"The off-year is always unpredictable."

The words of President Joe Biden when asked if he was concerned that his candidate, Democrat Terry McAuliffe, was going to lose the Virginia governor's race.

While acknowledging the election would be tight, he said he believed Mr McAuliffe would win but it wasn't to be.

Glenn Youngkin was projected to claim victory, the first Republican elected to statewide office in Virginia since 2009.

It followed a campaign that had a strong focus on education amid rows over how schools should deal with issues such as race and enforcing mask mandates.

Terry McAuliffe was criticised for comments he made during a debate when he said: "I don't think parents should be telling schools what they should teach."

Defeat of Terry McAuliffe is a blow to President Joe Biden

The Virginia governor's race was seen by many as a referendum on Joe Biden's first year in office.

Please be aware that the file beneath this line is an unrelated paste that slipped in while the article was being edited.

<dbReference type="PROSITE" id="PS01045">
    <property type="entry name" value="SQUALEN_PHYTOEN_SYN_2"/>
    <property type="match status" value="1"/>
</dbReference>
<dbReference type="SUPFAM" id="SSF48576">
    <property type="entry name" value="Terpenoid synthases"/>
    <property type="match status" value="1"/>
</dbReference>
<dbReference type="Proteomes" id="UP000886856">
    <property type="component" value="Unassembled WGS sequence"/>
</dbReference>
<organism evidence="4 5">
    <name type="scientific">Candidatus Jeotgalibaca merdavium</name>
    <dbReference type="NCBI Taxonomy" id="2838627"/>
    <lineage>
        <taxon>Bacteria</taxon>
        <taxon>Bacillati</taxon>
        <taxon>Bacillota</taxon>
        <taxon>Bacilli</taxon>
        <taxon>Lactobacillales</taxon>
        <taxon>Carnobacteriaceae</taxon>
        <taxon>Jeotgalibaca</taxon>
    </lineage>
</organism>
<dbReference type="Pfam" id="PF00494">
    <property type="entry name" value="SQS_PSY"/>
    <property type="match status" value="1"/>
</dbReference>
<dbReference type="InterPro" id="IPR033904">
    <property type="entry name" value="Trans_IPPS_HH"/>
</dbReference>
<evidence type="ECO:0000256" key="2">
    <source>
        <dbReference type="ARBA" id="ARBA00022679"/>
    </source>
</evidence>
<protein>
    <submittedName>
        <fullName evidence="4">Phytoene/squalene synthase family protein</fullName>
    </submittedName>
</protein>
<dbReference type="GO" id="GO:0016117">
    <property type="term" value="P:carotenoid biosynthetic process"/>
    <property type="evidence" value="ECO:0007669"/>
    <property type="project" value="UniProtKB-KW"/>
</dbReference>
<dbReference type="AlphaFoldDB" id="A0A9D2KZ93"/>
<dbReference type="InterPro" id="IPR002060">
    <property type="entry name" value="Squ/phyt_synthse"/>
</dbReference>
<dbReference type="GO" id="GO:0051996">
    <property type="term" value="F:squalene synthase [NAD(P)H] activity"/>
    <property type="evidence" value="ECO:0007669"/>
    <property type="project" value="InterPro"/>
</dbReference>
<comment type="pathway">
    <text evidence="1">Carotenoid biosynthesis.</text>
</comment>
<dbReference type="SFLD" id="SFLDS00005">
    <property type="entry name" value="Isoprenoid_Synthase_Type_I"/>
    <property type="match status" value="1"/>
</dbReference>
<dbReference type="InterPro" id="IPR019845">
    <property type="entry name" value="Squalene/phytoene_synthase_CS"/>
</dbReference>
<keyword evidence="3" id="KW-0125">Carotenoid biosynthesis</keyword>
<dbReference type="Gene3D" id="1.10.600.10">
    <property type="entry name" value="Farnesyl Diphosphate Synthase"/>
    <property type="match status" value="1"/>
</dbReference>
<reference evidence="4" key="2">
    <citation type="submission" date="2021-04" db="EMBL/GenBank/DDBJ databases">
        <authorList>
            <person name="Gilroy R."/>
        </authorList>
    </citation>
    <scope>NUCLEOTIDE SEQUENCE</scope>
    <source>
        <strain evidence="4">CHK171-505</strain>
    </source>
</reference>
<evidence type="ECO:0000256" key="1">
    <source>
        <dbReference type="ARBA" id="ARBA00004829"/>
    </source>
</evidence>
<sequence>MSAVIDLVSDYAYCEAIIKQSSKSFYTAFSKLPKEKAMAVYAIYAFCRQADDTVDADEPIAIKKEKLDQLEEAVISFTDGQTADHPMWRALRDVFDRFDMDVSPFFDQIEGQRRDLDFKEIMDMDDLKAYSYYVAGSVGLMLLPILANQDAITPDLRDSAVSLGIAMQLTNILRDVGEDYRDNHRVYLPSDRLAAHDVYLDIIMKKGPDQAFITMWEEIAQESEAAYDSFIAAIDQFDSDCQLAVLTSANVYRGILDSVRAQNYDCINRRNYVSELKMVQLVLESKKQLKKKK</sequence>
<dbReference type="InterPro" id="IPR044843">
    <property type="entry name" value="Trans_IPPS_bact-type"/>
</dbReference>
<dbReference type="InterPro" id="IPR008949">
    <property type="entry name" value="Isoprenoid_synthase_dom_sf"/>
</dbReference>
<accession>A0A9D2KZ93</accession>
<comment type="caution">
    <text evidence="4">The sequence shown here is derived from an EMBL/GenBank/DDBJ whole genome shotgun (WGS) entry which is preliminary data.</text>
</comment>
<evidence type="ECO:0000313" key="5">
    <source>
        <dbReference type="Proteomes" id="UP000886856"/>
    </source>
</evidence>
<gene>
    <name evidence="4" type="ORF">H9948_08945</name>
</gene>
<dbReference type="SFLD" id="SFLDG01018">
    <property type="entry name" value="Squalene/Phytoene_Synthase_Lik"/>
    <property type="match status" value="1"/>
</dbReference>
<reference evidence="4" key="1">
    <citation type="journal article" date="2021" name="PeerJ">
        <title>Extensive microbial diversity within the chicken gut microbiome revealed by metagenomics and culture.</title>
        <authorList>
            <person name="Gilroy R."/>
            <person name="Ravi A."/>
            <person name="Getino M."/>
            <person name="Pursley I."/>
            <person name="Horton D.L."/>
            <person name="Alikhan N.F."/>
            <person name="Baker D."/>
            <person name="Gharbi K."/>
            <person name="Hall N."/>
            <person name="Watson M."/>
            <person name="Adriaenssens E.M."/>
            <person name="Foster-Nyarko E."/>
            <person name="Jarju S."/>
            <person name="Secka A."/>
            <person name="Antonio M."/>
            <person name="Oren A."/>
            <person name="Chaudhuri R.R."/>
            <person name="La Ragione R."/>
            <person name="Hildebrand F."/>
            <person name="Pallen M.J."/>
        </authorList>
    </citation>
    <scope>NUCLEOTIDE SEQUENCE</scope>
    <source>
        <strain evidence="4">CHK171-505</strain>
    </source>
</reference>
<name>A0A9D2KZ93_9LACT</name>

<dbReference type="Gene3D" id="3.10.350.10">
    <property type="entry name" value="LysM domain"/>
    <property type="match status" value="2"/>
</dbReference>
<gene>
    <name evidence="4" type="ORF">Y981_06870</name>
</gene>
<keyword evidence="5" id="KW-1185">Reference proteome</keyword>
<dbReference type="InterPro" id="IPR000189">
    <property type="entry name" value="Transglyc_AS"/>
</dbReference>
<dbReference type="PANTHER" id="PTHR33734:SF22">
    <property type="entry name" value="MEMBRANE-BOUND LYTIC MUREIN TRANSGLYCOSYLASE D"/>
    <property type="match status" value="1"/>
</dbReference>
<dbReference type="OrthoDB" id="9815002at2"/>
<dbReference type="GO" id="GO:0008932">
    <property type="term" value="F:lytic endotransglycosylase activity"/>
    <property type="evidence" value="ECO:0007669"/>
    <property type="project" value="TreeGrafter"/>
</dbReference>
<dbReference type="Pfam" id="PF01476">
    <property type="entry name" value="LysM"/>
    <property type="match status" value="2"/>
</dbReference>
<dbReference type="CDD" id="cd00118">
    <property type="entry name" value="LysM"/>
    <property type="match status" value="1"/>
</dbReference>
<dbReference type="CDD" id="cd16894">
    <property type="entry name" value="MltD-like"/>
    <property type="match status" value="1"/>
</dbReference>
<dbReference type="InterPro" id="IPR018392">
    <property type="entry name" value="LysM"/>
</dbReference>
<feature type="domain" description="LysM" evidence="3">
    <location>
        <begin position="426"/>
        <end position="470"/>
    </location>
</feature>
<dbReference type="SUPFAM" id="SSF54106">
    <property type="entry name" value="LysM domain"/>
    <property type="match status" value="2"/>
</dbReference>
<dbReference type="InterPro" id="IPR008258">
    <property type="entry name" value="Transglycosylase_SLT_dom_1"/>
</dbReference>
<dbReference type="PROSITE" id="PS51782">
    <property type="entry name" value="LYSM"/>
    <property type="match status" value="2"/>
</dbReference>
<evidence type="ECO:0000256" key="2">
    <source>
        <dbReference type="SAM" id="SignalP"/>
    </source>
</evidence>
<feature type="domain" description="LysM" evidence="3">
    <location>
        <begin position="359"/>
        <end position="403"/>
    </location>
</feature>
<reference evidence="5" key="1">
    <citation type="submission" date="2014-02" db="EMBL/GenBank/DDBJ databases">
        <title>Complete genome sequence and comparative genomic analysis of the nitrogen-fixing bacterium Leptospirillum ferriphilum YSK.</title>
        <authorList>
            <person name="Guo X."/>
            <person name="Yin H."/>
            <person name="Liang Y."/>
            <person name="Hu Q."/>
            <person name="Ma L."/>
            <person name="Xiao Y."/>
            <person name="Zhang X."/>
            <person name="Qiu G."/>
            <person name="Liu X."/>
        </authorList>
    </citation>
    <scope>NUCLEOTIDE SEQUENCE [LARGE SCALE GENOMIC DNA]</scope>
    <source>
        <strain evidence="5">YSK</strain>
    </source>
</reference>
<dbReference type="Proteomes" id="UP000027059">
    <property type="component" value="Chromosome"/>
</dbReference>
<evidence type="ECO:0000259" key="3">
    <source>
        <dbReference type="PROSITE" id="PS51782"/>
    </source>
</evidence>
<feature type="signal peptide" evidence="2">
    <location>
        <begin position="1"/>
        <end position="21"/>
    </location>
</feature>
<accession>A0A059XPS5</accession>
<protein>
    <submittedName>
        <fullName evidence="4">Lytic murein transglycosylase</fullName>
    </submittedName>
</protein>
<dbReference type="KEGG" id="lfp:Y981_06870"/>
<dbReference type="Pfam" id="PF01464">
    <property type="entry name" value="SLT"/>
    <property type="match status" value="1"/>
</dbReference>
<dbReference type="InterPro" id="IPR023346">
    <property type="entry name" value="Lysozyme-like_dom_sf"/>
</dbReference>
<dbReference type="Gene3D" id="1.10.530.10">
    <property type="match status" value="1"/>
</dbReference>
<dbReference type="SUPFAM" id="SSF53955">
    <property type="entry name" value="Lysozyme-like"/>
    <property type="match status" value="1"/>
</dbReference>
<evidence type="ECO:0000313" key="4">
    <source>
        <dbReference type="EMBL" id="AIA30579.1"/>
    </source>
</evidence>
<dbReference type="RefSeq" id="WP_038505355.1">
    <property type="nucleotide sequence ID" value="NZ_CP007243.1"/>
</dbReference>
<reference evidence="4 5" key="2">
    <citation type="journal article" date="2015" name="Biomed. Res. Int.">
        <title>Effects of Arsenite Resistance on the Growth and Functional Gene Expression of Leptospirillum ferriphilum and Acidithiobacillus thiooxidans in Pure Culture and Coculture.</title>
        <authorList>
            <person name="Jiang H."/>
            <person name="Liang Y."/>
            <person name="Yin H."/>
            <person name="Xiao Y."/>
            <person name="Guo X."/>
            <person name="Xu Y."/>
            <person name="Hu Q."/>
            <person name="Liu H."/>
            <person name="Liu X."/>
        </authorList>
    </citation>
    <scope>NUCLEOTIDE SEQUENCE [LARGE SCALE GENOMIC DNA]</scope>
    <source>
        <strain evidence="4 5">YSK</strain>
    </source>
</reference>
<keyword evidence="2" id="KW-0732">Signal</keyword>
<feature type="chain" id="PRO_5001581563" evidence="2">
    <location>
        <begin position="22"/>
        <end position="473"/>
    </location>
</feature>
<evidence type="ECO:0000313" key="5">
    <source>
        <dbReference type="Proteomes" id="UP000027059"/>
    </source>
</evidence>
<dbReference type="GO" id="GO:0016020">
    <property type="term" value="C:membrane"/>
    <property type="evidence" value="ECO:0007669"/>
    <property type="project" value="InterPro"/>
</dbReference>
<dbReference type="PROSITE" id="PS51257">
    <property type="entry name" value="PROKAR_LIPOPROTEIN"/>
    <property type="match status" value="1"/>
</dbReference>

He comfortably won the state in the presidential election but 12 months on, voters there have backed a Republican candidate for Governor.

The result is a blow to Mr Biden whose approval ratings have fallen in recent months following the chaotic withdrawal from Afghanistan, rising inflation, a slow recovery from the pandemic and a legislative agenda that has stalled on Capitol Hill.

Democrats tried to damage Mr Youngkin by portraying him as a Donald Trump candidate and last night the former president took credit for the victory, saying that his base had come out in force and that his movement was bigger and stronger than ever.

Glenn Youngkin kept Donald Trump at arm's length in his campaign

"Thank you to the people of the Commonwealth of Virginia and most particularly, to our incredible MAGA voters!" he said in a statement.

Donald Trump endorsed Mr Youngkin, but the Republican candidate kept the former president at arm's length.

He didn't invite Mr Trump to campaign with him and he avoided questions about his more controversial and divisive views.

It is a balancing act that could well become a blueprint for other Republican candidates who need Donald Trump's support base, but risk alienating moderate, suburban voters among whom the former president remains deeply unpopular.

While this was an 'off-year' election, it will leave Democrats very worried ahead of the midterms in 2022 when control of the US Congress will be up for grabs.